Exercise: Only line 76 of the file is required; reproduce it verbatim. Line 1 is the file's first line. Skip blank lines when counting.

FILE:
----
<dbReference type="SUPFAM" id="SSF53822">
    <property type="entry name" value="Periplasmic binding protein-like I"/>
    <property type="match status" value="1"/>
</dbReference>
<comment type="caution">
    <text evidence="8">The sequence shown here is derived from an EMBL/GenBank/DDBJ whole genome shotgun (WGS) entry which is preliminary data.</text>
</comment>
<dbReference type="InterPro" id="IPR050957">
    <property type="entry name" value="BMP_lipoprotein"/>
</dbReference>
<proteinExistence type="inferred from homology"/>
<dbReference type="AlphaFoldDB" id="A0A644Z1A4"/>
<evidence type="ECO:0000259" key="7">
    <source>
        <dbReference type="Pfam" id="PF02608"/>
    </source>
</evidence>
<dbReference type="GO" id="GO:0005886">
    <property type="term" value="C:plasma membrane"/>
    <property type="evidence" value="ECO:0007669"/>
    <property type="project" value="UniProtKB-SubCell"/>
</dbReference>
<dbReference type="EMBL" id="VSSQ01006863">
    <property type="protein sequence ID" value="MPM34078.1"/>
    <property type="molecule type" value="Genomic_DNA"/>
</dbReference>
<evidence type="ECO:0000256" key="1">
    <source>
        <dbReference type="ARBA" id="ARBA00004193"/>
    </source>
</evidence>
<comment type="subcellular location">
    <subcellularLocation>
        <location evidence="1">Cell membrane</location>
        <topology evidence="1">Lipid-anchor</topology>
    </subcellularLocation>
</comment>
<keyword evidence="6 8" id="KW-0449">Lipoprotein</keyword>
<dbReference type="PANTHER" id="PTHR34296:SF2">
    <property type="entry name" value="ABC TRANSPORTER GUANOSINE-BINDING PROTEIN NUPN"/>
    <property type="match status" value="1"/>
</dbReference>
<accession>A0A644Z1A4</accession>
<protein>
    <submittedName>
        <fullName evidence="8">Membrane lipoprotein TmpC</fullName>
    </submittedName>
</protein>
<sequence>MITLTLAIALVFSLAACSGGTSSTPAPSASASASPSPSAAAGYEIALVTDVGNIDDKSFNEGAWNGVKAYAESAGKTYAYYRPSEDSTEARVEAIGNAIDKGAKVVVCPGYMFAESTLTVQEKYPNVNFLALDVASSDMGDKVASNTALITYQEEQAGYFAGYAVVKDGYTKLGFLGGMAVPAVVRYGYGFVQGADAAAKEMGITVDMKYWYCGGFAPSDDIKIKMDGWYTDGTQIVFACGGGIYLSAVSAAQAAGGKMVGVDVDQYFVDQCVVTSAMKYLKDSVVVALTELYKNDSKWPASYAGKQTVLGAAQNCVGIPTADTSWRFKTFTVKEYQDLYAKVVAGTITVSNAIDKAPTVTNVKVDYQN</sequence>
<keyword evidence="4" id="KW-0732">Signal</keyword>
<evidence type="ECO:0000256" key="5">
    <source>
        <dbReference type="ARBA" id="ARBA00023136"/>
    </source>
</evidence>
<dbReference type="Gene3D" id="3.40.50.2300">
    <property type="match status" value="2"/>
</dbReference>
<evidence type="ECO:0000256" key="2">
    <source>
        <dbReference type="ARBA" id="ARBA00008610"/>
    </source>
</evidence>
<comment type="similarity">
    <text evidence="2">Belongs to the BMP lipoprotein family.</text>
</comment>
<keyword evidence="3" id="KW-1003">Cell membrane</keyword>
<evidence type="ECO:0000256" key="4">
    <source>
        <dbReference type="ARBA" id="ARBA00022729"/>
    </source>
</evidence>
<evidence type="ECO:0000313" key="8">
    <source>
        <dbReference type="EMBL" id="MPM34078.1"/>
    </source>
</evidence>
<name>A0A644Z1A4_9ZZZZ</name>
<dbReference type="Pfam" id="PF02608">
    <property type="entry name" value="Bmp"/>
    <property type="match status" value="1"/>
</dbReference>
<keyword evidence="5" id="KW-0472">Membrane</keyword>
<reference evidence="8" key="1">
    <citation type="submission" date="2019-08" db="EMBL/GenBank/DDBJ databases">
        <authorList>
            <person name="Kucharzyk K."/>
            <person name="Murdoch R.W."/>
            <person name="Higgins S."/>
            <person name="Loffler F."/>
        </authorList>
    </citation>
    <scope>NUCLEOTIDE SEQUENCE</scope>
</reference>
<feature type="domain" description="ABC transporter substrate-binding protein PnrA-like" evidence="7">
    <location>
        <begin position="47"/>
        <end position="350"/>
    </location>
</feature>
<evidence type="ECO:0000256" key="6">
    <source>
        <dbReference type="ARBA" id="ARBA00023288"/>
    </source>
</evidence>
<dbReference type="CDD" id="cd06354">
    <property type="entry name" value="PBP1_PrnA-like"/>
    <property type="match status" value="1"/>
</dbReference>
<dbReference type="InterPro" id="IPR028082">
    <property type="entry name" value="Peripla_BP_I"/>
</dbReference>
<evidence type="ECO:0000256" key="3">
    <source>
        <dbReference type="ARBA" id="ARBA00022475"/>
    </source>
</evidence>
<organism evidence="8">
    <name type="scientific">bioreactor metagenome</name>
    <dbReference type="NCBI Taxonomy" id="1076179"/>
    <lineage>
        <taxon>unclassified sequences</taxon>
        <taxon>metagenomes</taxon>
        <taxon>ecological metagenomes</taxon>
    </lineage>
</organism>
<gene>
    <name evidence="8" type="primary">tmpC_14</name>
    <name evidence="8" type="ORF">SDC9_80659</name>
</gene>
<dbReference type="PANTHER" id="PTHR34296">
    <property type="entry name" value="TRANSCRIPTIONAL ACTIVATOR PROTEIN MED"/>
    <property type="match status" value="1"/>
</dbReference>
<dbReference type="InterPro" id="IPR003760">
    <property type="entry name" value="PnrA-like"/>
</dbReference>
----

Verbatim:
    </source>